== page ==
Thank you Hendrick !

This is a very thoughtful feedback. Some issues that we had identified already some we had not.
Since it really addresses several cases, I’ll start sub threads so we can more easily discuss.

More on subthreads.


On 7 Nov 2016, at 23:42, Hendrik Ebbers <> wrote:

Hi all,
I want to give some feedback to this proposal. 

Let’s start with a small example like this:

private List<String> values;

Here I assume that we have a @NotEmpty constraint that can be used of several types (like collections or Strings). In the example above the annotation defines some metadata for the field. By doing so you will read it as „The list should not be empty - The List should contain at least one element“.
I think this is the same syntax as it was done before and everyone will understand it.

Here is the next example:

private List<@NotEmpty String> desc;

By defining it this way we have a list that can contain 0…n elements but each element must be a string with a length > 0. Since the @NotEmpty annotation now marks the generic type of the list it is related to the content of the list.

The next example contains a mix:

private List<@NotEmpty String> desc;

Here 2 @NotEmpty annotations are used. In the end the field will be valid if the list contains at least one String and all Strings of the list have a length > 0.

Based on this we could create a field that looks like this:

private List<List<@NotEmpty List<StringProperty>>> spooky;

Even here we can say that the field must contain a list with 0…n elements where each element contains a list that must not be empty.

Until now I only worked with lists and here the approach is quite nice. Sadly it won’t work always. By adding an constraints annotation to the generic type of the list we know that the annotation mentions the content of the list. But this is only working because of one point: The generic type of a collection defines the type of the collection content. This works fine for collections (and for example JavaFX properties) but in other cases this will end in problems.

Let’s say we have the following 2 interfaces:

public interface CachedValue<V> {
    V getCachedValue();

public interface RealValue<V> {
    V getRealValue();

Based on this interfaces we can easily create a new class that implements both interfaces:

public class CachableValue<V> implements CachedValue<V>, RealValue<V> {

    private V cachedValue;

    public V getCachedValue() {
        return cachedValue;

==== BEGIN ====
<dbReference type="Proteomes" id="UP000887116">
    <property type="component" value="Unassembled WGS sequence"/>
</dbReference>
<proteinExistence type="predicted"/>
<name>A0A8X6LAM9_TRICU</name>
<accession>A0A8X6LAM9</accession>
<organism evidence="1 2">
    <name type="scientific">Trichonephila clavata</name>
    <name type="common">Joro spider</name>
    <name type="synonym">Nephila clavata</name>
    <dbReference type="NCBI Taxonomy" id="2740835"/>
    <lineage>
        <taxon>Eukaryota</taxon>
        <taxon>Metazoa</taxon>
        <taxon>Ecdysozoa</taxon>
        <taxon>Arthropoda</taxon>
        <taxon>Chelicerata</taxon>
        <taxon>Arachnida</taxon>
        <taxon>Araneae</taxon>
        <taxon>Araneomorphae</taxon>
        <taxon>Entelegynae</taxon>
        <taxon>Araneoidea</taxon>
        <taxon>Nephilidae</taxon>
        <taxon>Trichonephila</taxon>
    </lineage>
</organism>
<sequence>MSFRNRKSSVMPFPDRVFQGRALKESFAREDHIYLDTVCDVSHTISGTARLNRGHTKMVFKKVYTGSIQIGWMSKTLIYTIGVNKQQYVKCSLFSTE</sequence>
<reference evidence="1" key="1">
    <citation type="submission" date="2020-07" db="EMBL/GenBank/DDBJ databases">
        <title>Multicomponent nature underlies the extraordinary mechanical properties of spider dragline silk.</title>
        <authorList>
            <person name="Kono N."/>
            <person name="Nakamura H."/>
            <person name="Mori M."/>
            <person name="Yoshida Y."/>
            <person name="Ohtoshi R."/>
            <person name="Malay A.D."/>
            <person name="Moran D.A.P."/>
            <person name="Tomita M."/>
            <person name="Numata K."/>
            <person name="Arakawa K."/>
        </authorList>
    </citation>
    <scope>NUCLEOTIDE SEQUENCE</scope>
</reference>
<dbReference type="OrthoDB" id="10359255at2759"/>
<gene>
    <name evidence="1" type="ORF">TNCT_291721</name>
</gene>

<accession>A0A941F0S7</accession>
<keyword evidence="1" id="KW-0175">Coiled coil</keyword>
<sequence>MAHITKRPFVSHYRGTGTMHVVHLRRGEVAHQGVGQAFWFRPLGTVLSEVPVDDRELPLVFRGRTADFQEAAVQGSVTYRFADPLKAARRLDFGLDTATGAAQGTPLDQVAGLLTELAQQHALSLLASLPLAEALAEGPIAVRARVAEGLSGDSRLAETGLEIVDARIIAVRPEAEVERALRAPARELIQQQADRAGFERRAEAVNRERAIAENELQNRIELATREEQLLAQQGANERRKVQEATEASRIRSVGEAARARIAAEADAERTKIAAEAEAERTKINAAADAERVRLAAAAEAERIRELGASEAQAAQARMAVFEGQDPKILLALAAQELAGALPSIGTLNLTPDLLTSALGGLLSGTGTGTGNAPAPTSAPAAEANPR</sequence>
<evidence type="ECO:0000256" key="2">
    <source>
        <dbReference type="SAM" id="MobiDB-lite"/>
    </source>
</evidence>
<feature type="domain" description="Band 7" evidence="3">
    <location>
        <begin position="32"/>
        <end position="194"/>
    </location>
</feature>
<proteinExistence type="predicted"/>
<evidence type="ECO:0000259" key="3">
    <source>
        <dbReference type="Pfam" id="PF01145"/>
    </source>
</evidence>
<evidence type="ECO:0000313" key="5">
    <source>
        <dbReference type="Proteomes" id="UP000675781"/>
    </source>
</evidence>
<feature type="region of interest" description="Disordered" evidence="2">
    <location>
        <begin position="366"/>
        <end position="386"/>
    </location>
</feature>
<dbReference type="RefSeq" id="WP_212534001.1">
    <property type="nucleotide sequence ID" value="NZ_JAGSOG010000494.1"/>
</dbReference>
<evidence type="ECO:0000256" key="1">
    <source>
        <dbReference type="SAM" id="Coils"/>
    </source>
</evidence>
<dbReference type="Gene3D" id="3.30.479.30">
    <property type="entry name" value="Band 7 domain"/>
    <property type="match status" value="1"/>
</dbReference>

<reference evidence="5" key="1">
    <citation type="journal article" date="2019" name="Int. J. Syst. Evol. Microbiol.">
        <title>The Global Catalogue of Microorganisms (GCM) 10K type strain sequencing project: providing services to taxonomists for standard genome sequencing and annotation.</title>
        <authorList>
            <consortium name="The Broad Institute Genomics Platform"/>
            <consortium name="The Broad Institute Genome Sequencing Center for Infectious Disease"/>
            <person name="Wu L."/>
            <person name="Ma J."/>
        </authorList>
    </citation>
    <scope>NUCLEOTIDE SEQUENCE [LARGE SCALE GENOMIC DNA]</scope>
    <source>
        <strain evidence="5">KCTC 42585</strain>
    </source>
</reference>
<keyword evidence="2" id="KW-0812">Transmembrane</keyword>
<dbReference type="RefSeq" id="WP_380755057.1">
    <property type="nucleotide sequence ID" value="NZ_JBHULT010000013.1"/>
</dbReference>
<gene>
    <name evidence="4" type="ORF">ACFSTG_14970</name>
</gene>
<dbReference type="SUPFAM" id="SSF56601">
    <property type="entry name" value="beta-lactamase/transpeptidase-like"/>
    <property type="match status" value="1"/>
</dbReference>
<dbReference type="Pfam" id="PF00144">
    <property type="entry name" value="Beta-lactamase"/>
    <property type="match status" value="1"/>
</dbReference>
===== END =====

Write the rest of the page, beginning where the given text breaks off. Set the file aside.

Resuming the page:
public V getRealValue() {
        V realValue = receiveValueFromServer();
        cachedValue = realValue;
        return realValue;

    private V receiveValueFromServer() {
        return ServerConnector.getCurrentValue(); //Some fake code

Let’s try to add a constraint annotation to validate the content of such a CachableValue:

private CachableValue<@NotEmpty String> myValue;

Based on this definition you have absolutely no idea if the @NotEmpty annotation is defined for the real value, the cached value or both values. From my point of view this is a big problem. Until now its was always easy to see how the validation of a model should work based on the validation information (annotations) in the model. With this new approach you have no idea what will happen.

The most simple solution would be to add the support only to some special container / wrapper classes like collections, JavaFX properties, etc. I think this is a bad idea since new default might come to future versions of JavaSE and JavaEE (or maybe Spring) and that won’t be supported. Based on this I think that it will be a must to support all wrapper types. 

In addition I think that simply adding a constraints annotation to the generic type is wrong. All examples that we have mentioned are just perfect examples in that the generic type defines the content. Let’s say we have a class like this:

public abstract class ConvertableInteger<V> {

private int value;

public void setValue(int value) { this.value = value; }

public int getValue() { return value; }

public abstract V getConvertedValue();

If you want to validate an instance of this class you normally want to validate the integer and not the converted value:

private ConvertableInteger<@Min(2_000_000) Date> myValue;

Such an expression looks like if you want to validate a Date object. In this case the better solution would be something like this:

private ConvertableInteger<Date> myValue;

And now we end in 2 different ways how we annotation value wrappers:

private CachableValue<@NotEmpty String> myCachedValue;

private ConvertableInteger<Date> myIntegerValue;

And this is not the only example. We already have some classes in JavaSE that will end in such problems:
The basic Property class in JavaFX can be used like this:

private Property<String> myStringProperty;

Based on the current approach we should add a constraint annotation like this:

private Property<@NotNull String> myStringProperty;

But next to the property class JavaFX contains the class StringProperty that is a specific implementation of „Property<String>„. If we want to use this class we can not add a annotation to a generic type since we don’t have such a generic type. Here we need to do it this way:

private StringProperty myStringProperty2;

And again we have 2 different approaches:

private Property<@NotNull String> myStringProperty;

private StringProperty myStringProperty2;